Bank of New York Mellon v. GC Merchandise Mart, L.L.C. (In the Matter of Denver Merchandise Mart, Inc.)

-- F.3d -- (5th Cir. 2014)
Affirmed judgment disallowing a $1.8 million portion of the lender's secured claim for a "Prepayment Consideration" under Colorado law because "[a]bsent a clear contractual provision to the contrary or evidence of the borrower’s bad faith in defaulting to avoid a penalty, the lender’s decision to accelerate acts as a waiver of a prepayment penalty." In this case, the lender accelerated the note when the debtor defaulted. Moreover, there was no evidence that the debtor actually paid off the note before maturity (in fact, the evidence was to the contrary). Under the facts and law, the Fifth Circuit affirmed, holding that the "prepayment consideration" was unenforceable under Colorado law and, thus, could not be allowed as part of the lender's secured claim.
Procedural context:
Appeal from judgment of the U.S. District Court for the Northern District of Texas, which affirmed the judgment of the Bankruptcy Court in the same District.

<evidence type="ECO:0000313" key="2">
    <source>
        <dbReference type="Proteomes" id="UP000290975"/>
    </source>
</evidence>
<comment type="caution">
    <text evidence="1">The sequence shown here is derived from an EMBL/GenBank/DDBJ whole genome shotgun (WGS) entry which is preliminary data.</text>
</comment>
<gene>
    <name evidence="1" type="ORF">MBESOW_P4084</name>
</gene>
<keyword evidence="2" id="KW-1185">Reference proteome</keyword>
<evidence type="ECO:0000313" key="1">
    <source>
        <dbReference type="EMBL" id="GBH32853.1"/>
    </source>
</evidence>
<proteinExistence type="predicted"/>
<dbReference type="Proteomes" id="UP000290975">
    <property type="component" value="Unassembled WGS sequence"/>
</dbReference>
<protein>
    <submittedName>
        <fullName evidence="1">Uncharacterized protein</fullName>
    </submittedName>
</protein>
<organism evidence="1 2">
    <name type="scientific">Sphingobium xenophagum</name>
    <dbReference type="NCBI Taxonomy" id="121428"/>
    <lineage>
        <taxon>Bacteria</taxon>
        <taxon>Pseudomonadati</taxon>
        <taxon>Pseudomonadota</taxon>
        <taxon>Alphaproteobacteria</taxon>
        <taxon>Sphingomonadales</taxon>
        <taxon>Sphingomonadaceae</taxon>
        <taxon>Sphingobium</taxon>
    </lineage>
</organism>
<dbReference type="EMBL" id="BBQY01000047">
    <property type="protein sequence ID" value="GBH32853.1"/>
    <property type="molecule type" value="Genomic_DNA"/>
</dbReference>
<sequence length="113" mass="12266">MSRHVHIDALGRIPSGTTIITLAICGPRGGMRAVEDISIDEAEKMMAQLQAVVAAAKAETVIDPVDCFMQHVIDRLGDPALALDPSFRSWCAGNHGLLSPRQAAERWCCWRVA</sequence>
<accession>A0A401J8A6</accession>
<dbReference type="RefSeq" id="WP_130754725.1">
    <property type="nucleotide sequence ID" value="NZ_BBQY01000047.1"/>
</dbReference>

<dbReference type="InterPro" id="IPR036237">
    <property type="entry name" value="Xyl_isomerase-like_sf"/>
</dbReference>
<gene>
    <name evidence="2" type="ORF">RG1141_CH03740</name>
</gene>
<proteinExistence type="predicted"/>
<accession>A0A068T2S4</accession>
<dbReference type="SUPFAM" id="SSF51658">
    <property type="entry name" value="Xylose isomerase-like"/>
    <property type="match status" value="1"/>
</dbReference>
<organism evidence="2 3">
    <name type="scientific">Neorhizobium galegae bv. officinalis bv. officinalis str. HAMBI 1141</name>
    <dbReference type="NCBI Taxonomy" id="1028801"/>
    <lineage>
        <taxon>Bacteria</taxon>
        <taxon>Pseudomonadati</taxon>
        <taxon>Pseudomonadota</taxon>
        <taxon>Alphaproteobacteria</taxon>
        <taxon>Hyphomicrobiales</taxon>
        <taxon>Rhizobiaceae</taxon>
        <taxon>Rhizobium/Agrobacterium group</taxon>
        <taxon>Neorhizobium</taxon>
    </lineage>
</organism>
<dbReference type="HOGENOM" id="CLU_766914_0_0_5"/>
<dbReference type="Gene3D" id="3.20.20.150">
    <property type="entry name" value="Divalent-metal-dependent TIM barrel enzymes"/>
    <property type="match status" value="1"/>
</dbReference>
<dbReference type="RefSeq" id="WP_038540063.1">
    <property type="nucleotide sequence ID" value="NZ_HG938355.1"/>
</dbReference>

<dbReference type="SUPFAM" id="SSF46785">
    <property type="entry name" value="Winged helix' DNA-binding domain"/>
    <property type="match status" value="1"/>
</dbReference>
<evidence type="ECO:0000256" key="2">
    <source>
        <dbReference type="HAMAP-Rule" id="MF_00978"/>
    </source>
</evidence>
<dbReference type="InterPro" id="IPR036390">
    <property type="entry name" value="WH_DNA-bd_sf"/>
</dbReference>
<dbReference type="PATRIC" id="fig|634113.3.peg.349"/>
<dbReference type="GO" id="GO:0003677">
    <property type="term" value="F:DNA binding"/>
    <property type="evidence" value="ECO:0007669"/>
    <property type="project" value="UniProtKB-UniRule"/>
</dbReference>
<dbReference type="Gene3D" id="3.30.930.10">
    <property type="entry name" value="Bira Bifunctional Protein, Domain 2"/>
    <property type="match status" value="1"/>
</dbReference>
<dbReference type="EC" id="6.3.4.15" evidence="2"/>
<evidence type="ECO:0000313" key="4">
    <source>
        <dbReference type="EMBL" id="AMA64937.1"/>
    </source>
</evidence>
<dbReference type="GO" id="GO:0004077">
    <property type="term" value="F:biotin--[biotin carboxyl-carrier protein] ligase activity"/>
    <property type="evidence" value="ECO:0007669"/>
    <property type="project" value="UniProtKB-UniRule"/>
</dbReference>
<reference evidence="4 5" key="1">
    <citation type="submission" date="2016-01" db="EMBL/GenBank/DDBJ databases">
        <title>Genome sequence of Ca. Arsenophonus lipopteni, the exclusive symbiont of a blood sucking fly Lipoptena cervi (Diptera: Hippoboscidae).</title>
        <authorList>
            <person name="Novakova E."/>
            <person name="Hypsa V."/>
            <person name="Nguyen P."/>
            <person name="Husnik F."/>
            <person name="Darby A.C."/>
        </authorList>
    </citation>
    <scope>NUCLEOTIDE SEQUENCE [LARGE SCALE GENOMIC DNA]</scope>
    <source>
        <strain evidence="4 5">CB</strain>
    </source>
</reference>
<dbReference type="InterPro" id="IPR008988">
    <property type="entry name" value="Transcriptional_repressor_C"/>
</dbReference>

Debtor executed a promissory note for $25 million. Article 4 of the note required regular monthly payments until the maturity date. Separately, Article 6 of the note required the debtor to pay $1.8 million as a "Prepayment Consideration" if the debtor paid the note balance before maturity. The importance of Article 6 came to light when the debtor fell into arrears, and the lender accelerated the maturity date. The lender tried to include the $1.8 million "Prepayment Consideration" as part of its secured claim, despite having accelerated the maturity date and despite the fact that the debtor never actually paid the balance of the note. The bankruptcy court granted an allowed claim for the lender's principal and interest, but denied the $1.8 million "Prepayment Consideration" portion of the lender's claim because (a) there was no evidence that the note was, in fact, paid as contemplated by Article 6 of the note; and (b) in general, a lender is deemed to waive the right to collect a prepayment penalty when it accelerates the maturity date of a note. The District Court affirmed.

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